LAWs (Lethal Autonomous Weapons) in the Law
Year of study:
There is an increase in the development and use of lethal autonomous weapons (LAWs), also known as killer robots, in many countries’ military attack and defence systems. Some people argue that LAWs bring less casualty in war due to increased accuracy. However, their development is far from reaching the stage of being able to make decisions that resemble human judgement and compassion. There are also concerns about LAWs attacking with bias and indiscriminately, thus their use can be dehumanising and threaten international security.
In response to these questions, the United Nations gathered government experts to nd legal solutions, and they have assured that LAWs are not exempt from compliance with international humanitarian law (IHL). However, are existing laws sucient if these weapons are unable to take humanitarian considerations into account? Despite reaching international consensus on the need to ensure individual responsibility, countries have not established common standards on how much human control is required for each weapon. This has led to the rise in the stop killer robots campaign, which emphasises human responsibility in relation to LAWs and urges governments to speed up the process of passing new international law governing their use.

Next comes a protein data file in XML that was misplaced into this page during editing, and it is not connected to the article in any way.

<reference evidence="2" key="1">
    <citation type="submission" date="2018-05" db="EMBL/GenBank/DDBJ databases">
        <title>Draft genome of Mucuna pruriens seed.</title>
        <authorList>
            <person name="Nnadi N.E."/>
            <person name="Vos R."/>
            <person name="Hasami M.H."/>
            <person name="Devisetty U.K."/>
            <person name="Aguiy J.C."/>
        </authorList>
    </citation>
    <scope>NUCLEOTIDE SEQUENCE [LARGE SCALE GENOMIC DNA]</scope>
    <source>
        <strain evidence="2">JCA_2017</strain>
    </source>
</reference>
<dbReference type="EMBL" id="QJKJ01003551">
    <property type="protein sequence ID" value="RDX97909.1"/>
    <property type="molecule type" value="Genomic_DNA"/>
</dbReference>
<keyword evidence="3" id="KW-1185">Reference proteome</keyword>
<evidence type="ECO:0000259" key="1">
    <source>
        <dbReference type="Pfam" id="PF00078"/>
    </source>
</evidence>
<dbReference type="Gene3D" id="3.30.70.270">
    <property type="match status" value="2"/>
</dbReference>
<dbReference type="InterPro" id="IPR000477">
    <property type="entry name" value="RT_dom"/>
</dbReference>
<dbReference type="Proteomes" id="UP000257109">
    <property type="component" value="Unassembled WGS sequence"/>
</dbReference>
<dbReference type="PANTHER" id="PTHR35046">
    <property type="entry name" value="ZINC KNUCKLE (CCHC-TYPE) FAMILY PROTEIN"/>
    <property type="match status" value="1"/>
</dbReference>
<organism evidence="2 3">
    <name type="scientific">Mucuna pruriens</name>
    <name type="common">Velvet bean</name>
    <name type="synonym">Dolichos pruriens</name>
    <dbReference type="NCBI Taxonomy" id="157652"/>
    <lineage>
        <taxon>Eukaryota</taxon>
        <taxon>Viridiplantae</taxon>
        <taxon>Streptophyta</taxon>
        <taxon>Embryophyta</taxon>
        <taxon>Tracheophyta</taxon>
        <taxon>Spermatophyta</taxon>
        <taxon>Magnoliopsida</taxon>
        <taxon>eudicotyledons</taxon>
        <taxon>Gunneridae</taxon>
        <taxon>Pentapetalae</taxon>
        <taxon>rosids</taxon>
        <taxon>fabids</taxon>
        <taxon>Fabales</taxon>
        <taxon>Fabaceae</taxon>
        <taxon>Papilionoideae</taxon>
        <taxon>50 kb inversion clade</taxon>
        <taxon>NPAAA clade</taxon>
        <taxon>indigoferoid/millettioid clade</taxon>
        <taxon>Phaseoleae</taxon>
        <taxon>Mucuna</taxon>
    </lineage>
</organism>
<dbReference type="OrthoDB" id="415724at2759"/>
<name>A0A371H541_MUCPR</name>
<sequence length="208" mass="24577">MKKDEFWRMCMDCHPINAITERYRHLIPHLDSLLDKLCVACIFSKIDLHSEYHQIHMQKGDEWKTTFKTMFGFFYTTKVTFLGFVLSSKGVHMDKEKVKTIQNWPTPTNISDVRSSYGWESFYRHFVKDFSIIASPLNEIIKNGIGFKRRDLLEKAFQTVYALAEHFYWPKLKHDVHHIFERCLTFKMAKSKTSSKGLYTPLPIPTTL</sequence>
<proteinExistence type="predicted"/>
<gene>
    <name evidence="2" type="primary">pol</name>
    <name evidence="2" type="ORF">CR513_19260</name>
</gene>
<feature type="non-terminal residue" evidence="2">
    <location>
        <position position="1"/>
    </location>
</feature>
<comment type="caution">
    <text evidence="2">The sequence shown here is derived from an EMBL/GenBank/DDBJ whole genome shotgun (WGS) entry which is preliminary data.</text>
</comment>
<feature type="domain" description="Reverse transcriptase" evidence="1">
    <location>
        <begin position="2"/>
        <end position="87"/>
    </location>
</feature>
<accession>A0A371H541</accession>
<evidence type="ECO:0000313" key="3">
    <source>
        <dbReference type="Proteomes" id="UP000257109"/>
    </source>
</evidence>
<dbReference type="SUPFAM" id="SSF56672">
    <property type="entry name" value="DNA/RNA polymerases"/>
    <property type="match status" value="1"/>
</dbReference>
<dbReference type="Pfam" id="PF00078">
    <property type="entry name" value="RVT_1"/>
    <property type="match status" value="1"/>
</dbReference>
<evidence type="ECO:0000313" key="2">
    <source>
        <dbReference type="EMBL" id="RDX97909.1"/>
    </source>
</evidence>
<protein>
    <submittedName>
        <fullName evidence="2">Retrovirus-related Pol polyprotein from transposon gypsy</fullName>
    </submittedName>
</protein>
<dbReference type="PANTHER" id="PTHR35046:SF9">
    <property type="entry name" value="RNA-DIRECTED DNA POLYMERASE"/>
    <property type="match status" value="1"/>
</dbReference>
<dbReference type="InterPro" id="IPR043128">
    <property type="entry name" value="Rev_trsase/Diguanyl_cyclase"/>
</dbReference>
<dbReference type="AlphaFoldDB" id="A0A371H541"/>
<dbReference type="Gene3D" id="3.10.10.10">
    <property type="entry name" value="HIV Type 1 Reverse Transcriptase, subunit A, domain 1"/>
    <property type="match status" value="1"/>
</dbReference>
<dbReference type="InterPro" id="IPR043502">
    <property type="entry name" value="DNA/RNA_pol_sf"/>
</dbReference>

This project considers whether LAWs conform with the fundamental principles of IHL, such as ensuring that attacks are proportional and not indiscriminate. My research is important as it highlights the human rights and ethical implications of placing human lives in the hands of killer robots.
Speaker bio to follow